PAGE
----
by Eric Stashin (aka The Rotoprofessor)
The news broke recently that the Tennessee Titans are turning the page, inserting sixth round draft pick Zach Mettenberger into the starting lineup. We all knew that Charlie Whitehurst wasn’t the answer and, while Jake Locker could ultimately return to the starting role, injuries have continued to plague him and he’s generally failed to produce.
Mettenberger made huge strides in his senior season at LSU, throwing for 3,082 yards, 22 TD and 8 INT. Here’s what Walter Football had to say about the year and improvements he made:
“Before the 2013 season, LSU hired Cam Cameron to be its offensive coordinator, and the veteran NFL coach did a lot to help Mettenberger’s game. He was more accurate and displayed better feet and field vision under Cameron’s direction. Mettenberger became a much greater aerial threat with wide receivers Odell Beckham Jr. and Jarvis Landry serving as superb weapons. Mettenberger completed 65 percent of his passes in 2013 for 3,082 yards with 22 touchdowns and eight interceptions. Unfortunately, his season ended early with a torn ACL.”
It sounds positive and the experience in an NFL-style offense certainly helps. However, that’s not to say that there aren’t concerns. His mobility, accuracy and footwork were commonly mentioned as potential issues heading into the NFL.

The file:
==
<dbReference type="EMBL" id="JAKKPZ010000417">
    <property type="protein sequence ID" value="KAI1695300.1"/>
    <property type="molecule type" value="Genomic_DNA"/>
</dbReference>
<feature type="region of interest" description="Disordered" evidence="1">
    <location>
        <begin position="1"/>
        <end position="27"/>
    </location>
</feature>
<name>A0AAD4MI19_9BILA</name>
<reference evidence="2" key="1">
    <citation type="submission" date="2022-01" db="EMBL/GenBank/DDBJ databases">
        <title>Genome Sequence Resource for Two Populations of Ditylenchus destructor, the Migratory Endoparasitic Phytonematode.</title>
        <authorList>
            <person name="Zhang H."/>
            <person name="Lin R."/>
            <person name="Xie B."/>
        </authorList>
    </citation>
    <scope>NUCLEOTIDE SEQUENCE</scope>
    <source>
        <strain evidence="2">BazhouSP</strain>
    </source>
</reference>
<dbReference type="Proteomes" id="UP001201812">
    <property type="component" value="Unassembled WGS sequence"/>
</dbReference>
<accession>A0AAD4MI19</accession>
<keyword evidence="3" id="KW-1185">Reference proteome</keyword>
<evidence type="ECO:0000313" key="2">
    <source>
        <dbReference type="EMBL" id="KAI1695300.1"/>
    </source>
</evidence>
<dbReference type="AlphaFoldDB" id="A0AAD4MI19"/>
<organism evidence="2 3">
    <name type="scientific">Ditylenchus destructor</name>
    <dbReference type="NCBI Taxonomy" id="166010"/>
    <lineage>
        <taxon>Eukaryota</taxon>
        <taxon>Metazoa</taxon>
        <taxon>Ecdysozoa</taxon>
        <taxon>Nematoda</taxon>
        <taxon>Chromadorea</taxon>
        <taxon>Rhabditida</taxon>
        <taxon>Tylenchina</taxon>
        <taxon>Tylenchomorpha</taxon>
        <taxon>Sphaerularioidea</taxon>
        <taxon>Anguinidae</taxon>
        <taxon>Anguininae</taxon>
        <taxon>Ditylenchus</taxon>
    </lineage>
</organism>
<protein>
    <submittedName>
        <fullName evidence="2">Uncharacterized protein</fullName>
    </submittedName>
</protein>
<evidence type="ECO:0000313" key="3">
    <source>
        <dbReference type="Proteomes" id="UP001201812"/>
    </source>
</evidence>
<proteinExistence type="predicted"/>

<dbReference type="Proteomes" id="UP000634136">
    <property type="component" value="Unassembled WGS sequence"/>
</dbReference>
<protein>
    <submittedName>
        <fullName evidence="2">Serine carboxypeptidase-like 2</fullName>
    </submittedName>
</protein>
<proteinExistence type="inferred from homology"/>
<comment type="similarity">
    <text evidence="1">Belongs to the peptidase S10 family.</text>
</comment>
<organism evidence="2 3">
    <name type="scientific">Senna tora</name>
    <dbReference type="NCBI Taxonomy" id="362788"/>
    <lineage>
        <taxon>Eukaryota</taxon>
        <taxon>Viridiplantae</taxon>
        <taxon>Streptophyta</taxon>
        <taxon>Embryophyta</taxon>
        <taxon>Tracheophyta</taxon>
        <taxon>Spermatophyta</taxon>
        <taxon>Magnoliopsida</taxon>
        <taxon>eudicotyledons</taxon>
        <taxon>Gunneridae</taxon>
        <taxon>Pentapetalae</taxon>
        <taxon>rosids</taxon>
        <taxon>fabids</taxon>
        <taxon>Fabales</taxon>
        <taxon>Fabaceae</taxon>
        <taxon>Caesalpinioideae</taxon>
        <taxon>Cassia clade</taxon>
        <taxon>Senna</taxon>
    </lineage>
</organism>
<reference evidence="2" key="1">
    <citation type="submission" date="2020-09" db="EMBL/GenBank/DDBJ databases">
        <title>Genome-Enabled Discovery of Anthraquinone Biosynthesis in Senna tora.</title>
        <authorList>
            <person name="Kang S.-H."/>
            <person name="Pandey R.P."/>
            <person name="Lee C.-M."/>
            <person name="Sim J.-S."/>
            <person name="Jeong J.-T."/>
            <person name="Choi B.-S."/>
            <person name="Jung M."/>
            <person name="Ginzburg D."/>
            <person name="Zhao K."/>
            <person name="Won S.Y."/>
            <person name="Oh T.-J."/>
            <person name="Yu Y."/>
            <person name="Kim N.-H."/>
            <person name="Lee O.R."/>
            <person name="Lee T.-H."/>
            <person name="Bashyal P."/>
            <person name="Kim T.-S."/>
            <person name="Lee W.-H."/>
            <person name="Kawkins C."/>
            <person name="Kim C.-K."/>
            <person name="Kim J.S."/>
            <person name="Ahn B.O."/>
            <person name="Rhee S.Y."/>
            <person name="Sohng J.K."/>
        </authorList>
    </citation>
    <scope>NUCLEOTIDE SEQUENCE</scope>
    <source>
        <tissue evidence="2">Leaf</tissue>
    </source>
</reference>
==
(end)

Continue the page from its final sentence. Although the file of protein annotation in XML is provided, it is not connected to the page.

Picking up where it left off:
The Titans have allowed 18 sacks this season, tied for seventh most in the league. For a rookie quarterback with mobility questions, that’s certainly going to be a storyline to watch. Even worse, though, NFL.com said prior to the draft:
“Heavy-footed with a long delivery, which translates to the pocket closing on him quickly when he moves and is forced off a spot. Takes unnecessary sacks and is rattled easily under duress. Really labors to hasten his release and get rid of the ball quickly when needed. Has tunnel vision and arms the ball too much.”
That’s not a recipe for success, especially for a team that also hasn’t run the football all that well. It wouldn’t be surprising to see Mettenberger struggle early on, especially as defenses try to pressure and rattle him.
There clearly is upside and he does have weapons he can work with including Kendall Wright, Justin Hunter and Delanie Walker. In two-quarterback formats (or dynasty/keeper leagues) Mettenberger’s worth stashing to see if he can develop into a viable option. While there likely will be some growing pains, by year’s end he could develop. Walter Football compared him to Carson Palmer and, while that’s not elite, it’s certainly usable.
In one-quarterback leagues don’t even bother. Quarterback is a deep position and there’s simply no reason to trust Mettenberger.
Sources – ESPN, NFL.com, Walter Football
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